The first change I will address was during the visit from the Ghost of Christmas Past, actually a number of the changes took place in this section of the film, but helped make the mood of the piece more poignant.  It is mentioned in the novella, that Scrooge’s little sister died giving birth to his nephew Fred, who we meet early in both pieces and his harshly dismissed by his uncle.  Fred even points out that as far as he knows the two have never quarreled and he is continuously puzzled by Scrooge’s attitude towards him.  In Mr. Dickens version there is the subtle hint that Scrooge resents his nephew’s existence since it meant his sister (who Scrooge dearly loved) lost her life.

In the film the producers added Fran’s death scene with Scrooge at her bedside.  In the scene elderly Scrooge sees his younger self leave the room after he believed his sister had passed away and heard his newborn nephew crying.  We see there the anger in his younger self  that is the birth of his resentment.  But after his younger self leaves, Scrooge sees and hears his sister speak once more begging him to take care of and watch out for her son.  Elderly Scrooge is devastated by this knowledge and the scene marks a powerful beginning of his change towards not only his nephew but his own behavior towards the world as a whole.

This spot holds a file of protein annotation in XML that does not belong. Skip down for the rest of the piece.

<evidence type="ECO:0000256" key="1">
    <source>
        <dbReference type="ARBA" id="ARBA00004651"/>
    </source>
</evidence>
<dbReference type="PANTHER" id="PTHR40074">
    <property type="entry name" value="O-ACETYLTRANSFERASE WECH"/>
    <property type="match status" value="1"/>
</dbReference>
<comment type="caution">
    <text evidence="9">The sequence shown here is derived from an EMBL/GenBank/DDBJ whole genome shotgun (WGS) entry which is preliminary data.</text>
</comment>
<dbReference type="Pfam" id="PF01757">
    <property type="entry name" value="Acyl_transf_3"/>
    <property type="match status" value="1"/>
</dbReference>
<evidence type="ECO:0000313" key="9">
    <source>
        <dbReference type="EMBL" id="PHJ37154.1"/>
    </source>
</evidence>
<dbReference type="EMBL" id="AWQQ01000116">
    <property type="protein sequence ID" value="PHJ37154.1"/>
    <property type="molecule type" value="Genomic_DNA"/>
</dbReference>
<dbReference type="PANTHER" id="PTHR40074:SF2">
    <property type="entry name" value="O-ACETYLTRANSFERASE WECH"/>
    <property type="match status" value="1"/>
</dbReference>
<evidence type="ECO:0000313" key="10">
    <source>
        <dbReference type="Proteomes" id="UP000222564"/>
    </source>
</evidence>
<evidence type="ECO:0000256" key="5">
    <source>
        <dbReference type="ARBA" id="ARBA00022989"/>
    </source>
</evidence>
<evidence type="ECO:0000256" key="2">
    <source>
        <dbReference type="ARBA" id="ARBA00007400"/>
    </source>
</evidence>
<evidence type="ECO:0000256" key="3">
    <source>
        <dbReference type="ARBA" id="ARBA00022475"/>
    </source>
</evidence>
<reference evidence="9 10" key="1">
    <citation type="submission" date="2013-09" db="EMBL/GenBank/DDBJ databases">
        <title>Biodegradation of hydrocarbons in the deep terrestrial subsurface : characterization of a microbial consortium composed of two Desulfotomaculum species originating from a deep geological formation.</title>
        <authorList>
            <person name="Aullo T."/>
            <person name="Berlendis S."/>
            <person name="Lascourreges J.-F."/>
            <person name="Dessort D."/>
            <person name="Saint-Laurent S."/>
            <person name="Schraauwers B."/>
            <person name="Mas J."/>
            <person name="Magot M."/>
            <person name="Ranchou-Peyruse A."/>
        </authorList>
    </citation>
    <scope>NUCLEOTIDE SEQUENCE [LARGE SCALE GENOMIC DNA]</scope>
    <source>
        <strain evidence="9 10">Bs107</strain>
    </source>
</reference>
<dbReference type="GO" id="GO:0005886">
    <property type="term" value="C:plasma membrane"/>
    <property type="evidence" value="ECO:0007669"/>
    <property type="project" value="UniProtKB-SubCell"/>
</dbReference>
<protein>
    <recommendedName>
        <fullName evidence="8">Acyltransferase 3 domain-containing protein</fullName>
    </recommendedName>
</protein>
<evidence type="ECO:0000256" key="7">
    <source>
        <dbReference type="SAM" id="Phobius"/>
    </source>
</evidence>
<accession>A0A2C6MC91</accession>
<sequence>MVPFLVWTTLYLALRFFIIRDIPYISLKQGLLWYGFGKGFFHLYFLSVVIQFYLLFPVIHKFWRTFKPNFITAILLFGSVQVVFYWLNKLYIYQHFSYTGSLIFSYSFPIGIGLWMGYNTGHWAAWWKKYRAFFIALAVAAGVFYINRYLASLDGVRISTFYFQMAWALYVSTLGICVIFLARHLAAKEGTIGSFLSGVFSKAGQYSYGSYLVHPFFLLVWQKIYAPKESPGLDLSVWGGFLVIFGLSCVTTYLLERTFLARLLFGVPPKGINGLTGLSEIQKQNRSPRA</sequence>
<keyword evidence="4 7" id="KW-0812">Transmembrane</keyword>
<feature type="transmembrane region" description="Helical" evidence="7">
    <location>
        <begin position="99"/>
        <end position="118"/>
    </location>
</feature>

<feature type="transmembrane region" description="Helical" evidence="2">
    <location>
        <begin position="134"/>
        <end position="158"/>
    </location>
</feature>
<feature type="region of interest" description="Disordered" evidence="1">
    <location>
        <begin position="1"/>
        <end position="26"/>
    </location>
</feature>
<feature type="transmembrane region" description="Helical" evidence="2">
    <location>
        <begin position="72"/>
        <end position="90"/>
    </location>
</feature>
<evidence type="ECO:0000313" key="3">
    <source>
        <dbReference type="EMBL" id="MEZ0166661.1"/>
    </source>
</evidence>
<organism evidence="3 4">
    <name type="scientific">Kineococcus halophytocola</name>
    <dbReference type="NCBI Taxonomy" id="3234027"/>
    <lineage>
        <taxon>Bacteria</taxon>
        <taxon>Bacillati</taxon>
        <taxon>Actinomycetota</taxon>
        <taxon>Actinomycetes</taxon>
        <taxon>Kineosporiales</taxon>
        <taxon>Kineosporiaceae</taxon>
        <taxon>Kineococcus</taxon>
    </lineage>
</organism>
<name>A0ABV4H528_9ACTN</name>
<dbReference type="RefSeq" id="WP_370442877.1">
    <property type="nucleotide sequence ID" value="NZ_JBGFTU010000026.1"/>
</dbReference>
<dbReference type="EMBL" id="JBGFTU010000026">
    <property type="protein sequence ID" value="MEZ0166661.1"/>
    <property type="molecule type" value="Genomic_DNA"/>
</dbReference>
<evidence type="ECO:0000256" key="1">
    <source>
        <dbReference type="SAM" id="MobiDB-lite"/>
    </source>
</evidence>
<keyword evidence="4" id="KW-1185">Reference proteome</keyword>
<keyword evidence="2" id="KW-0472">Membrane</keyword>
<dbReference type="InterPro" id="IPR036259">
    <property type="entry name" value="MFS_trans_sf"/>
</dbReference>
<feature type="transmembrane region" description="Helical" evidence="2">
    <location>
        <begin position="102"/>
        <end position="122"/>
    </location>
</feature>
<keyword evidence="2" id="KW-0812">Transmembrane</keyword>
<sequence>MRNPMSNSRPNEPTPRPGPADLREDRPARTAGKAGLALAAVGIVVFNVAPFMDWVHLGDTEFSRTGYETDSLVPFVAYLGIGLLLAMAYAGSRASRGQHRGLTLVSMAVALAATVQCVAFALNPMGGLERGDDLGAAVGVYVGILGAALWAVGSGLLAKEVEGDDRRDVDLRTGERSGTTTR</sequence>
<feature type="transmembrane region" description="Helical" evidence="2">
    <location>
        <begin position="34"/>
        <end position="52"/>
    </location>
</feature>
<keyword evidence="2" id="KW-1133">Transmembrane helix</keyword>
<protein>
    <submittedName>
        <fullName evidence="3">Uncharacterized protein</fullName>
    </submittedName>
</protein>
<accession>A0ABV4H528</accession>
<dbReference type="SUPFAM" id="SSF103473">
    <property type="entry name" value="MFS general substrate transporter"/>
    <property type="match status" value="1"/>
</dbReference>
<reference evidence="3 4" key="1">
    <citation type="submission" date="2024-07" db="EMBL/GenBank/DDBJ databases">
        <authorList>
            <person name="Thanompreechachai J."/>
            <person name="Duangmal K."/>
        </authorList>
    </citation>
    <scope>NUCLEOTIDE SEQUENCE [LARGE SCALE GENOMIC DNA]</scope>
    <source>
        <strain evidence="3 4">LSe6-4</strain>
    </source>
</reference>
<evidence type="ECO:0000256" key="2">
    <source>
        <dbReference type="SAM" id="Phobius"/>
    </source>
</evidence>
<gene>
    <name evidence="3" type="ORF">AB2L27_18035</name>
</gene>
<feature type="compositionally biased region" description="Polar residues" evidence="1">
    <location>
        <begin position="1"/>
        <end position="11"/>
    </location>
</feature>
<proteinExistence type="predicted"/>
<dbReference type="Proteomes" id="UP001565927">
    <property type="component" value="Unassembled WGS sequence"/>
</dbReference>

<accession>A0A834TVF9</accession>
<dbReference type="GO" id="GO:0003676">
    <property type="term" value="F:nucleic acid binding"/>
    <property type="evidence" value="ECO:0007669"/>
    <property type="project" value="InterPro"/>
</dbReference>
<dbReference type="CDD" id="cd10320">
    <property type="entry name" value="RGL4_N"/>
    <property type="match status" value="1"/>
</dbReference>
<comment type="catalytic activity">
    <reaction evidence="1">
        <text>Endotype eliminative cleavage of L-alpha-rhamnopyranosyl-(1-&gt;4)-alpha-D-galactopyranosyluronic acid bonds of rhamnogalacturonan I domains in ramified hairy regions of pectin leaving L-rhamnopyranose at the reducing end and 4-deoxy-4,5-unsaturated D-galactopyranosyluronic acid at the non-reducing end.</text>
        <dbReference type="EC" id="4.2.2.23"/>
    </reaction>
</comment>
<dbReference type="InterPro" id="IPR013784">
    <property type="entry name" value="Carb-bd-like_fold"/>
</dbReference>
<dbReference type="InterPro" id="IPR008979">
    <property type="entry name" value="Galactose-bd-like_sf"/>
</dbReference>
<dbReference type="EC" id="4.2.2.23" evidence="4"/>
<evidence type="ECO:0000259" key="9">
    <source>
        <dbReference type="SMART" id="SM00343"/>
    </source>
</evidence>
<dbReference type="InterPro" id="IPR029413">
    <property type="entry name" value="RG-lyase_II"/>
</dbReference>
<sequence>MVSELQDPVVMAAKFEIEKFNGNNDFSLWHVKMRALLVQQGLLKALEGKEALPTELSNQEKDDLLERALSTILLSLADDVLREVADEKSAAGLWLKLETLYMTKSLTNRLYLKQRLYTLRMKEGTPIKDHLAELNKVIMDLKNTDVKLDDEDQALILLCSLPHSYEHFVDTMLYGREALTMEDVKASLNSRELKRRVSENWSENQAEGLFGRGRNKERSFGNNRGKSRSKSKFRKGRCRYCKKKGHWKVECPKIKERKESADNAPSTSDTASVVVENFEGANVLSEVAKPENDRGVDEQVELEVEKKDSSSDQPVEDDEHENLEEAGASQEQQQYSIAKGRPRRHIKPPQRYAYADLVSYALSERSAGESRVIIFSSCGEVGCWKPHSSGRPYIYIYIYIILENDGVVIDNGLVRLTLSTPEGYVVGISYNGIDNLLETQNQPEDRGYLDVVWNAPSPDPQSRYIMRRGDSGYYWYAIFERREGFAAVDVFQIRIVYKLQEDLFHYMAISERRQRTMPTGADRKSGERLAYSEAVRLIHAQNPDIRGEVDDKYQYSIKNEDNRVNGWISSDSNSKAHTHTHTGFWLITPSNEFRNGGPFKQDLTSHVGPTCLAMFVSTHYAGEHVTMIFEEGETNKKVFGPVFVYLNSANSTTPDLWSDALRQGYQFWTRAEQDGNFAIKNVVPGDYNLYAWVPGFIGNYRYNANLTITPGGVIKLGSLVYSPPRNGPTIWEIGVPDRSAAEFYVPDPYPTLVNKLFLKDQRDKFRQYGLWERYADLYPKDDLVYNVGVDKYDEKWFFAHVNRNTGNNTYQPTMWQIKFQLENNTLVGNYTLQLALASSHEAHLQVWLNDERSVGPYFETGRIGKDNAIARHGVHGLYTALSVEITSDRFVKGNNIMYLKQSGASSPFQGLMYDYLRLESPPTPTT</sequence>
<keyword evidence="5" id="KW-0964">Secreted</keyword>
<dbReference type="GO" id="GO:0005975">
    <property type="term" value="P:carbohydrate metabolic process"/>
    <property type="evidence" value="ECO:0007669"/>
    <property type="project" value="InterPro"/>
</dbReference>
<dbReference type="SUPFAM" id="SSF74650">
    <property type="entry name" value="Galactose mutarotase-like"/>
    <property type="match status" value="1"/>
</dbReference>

The producers added yet more past story, by showing us how Scrooge met his partner Jacob Marley as young men, and even further on as their greed made them more powerful men in the community.  But then there was another scene added which takes place shortly after we see Scrooge’s former fiancee talking about Scrooge working in his office while his partner lies on his deathbed (this part of the story comes straight from Mr. Dickens work).